Causes of Acne

Many things can cause acne.
Many things can cause acne. | Source

The Cause of my Acne was Unfiltered Coffee

I would say that the amount of caffeine we consume matters, but since I finally know for sure what caused my upper arm acne, I have to ask you if you drink unfiltered coffee (French pressed or Espresso) and how much of it. My daily consumption was just over 4 measured cups of bold French pressed coffee every single morning for at least three years. I'd started working from home and had a morning routine of preparing a nice piping French pressed pot and then just enjoying it over the course of the morning. Turns out that not having a coffee filter meant that I was consuming a lot of Cafestol, a substance that raises your body's LDL "bad" cholesterol (Coffee Kind, 2011).

My epiphany came when I began starting my mornings with a caffeinated replacement for my usual coffee routine. Within one week, the acne on my arms was mostly healed. There were no new blemishes, just some stubborn lingering remnants that were healing. I immediately made the connection. My sweaty t-shirts weren't the problem and nor was my bathing frequency. My stress levels and hormones were not causing it. I realized that my theory that sun and salt were the answer was missing a vital detail: I don't drink French pressed coffee when I am on vacation.

Is this the end-all-be-all answer to unrelenting upper arm acne? No, but in my research for the answer, I could not help but notice that there are many other people out there who are asking why they cannot seem to get rid of their upper arm acne. I would posit that the body communicates to us as best as it can when something is wrong. If all topical treatments you try only go so far, consider that the problem may be caused by something more complex than just an upper dermis issue. Consider what you are consuming every day and whether any of it may be contributing to or outright causing your skin issues.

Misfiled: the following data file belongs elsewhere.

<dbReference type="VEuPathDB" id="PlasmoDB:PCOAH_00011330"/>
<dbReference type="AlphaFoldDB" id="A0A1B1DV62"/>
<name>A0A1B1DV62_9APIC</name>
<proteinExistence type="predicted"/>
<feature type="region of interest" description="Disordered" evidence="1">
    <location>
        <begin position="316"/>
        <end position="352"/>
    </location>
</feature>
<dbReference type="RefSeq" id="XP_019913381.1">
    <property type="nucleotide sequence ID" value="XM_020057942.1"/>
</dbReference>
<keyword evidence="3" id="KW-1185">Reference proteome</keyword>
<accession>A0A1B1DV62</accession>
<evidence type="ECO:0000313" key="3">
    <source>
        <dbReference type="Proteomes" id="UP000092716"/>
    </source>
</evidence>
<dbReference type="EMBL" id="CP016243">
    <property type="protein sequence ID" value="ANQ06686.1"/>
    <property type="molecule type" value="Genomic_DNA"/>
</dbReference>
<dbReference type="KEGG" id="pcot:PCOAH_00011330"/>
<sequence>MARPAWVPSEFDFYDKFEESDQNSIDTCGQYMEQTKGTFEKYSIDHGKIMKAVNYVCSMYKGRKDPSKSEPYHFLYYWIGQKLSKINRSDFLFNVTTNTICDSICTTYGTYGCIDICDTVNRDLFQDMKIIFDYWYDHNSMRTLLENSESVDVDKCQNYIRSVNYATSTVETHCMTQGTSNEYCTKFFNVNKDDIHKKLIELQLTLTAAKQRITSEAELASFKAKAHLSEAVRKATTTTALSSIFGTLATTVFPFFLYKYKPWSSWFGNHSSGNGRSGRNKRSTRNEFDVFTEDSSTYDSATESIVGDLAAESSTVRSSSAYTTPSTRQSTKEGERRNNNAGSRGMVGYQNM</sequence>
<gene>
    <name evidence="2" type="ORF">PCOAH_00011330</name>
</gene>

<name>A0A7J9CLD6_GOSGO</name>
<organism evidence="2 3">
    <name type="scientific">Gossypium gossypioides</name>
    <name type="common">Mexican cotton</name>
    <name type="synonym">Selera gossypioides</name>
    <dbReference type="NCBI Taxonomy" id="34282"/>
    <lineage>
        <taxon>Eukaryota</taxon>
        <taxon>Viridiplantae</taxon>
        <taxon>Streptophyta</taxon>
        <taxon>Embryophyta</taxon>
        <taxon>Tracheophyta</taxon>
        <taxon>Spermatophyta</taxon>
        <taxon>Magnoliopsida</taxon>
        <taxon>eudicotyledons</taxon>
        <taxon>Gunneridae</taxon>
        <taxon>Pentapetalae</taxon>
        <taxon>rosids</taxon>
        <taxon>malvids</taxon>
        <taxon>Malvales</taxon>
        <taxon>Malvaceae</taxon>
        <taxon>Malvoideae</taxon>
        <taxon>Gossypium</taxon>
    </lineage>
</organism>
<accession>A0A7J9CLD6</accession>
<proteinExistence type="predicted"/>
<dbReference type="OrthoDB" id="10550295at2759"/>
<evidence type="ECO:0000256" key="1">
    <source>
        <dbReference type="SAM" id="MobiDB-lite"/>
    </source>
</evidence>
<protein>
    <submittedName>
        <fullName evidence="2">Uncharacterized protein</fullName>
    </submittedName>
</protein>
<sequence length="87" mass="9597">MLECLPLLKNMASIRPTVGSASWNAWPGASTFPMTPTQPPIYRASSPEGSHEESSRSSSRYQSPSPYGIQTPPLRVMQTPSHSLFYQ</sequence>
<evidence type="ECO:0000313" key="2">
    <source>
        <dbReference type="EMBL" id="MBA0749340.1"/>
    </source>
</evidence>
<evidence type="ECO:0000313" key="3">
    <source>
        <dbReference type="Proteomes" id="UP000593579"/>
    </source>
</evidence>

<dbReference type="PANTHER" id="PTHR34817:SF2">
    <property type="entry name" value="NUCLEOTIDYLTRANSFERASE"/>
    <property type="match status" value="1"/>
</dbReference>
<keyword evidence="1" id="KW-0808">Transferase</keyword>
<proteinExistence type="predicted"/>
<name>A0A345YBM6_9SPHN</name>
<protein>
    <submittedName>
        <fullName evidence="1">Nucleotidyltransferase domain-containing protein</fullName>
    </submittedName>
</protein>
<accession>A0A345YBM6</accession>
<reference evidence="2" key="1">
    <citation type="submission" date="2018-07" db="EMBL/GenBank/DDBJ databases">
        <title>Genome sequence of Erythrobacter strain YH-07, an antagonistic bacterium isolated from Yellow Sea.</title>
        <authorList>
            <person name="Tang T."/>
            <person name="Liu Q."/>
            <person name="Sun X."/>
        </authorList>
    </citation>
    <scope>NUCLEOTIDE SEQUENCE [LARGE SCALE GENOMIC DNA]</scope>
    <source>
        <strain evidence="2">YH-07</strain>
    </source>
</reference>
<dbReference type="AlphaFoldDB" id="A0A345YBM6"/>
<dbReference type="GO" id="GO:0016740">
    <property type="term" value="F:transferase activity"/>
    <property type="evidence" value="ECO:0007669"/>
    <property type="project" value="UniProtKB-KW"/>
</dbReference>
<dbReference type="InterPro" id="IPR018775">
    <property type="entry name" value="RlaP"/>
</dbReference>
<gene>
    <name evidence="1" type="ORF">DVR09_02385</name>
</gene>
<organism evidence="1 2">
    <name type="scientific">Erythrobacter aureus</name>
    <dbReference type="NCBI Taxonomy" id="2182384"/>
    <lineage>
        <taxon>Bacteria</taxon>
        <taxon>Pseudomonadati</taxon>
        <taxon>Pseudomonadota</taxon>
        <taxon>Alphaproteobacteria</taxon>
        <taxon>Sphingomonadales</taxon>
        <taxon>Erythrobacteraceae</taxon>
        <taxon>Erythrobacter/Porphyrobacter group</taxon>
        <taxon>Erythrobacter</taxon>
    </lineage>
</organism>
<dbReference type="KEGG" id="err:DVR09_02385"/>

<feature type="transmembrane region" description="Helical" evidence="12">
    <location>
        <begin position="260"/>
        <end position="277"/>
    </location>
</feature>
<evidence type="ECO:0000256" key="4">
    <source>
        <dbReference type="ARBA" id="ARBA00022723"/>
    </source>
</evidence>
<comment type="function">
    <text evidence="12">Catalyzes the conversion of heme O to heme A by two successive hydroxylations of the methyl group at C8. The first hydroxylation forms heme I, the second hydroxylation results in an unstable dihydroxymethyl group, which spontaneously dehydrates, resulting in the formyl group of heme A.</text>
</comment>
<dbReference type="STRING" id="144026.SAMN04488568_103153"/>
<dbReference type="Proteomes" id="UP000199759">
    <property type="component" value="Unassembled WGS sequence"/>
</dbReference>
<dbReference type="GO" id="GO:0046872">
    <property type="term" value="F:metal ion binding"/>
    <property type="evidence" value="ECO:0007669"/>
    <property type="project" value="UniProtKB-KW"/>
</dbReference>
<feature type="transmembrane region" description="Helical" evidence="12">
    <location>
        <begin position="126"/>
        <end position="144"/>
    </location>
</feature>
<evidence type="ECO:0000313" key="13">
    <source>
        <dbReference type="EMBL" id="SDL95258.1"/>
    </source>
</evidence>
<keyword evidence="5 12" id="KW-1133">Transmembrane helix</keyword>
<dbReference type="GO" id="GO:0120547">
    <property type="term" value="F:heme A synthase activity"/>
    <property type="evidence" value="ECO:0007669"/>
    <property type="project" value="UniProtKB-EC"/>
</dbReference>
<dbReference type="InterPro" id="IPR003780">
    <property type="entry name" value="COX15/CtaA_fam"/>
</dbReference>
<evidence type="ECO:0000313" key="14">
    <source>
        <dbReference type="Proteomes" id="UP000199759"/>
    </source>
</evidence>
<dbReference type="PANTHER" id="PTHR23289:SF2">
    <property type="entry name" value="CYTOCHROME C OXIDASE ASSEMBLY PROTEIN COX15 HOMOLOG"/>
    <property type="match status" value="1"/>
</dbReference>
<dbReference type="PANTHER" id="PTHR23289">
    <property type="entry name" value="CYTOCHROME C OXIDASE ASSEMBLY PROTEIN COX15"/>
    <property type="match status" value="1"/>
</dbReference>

Summary

  • Acne can be caused by a variety of reasons, including but not limited to clogged pores and hair follicles, oily or dry skin, bacteria and toxins from sweating, hormonal changes, food and drink sensitivity, stress and cortisol levels, and general hygiene issues.
  • If you have one problem area while otherwise being acne free, there may be another underlying cause for your acne. If you feel like you're doing everything right, conduct the process of elimination in your diet to see if you may have food sensitivities that are causing the acne.
  • Acne is not always the main problem, but may often be a symptom of something else that is going on. Listen to your body and take action.

Battling Upper Arm Acne

If you have acne ONLY on your upper arms, have you found a successful long term treatment for it?

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Sources:

Anonymous. (2011). French Press -- Bad Press -- Addressed. Coffee Kind. Retrieved from: https://www.coffeekind.com/reading-room/french-press-bad-press-addressed/

Chaudhuri, R. K., Lascu, Z., & Marchio, F. (2016). When Acne Attacks.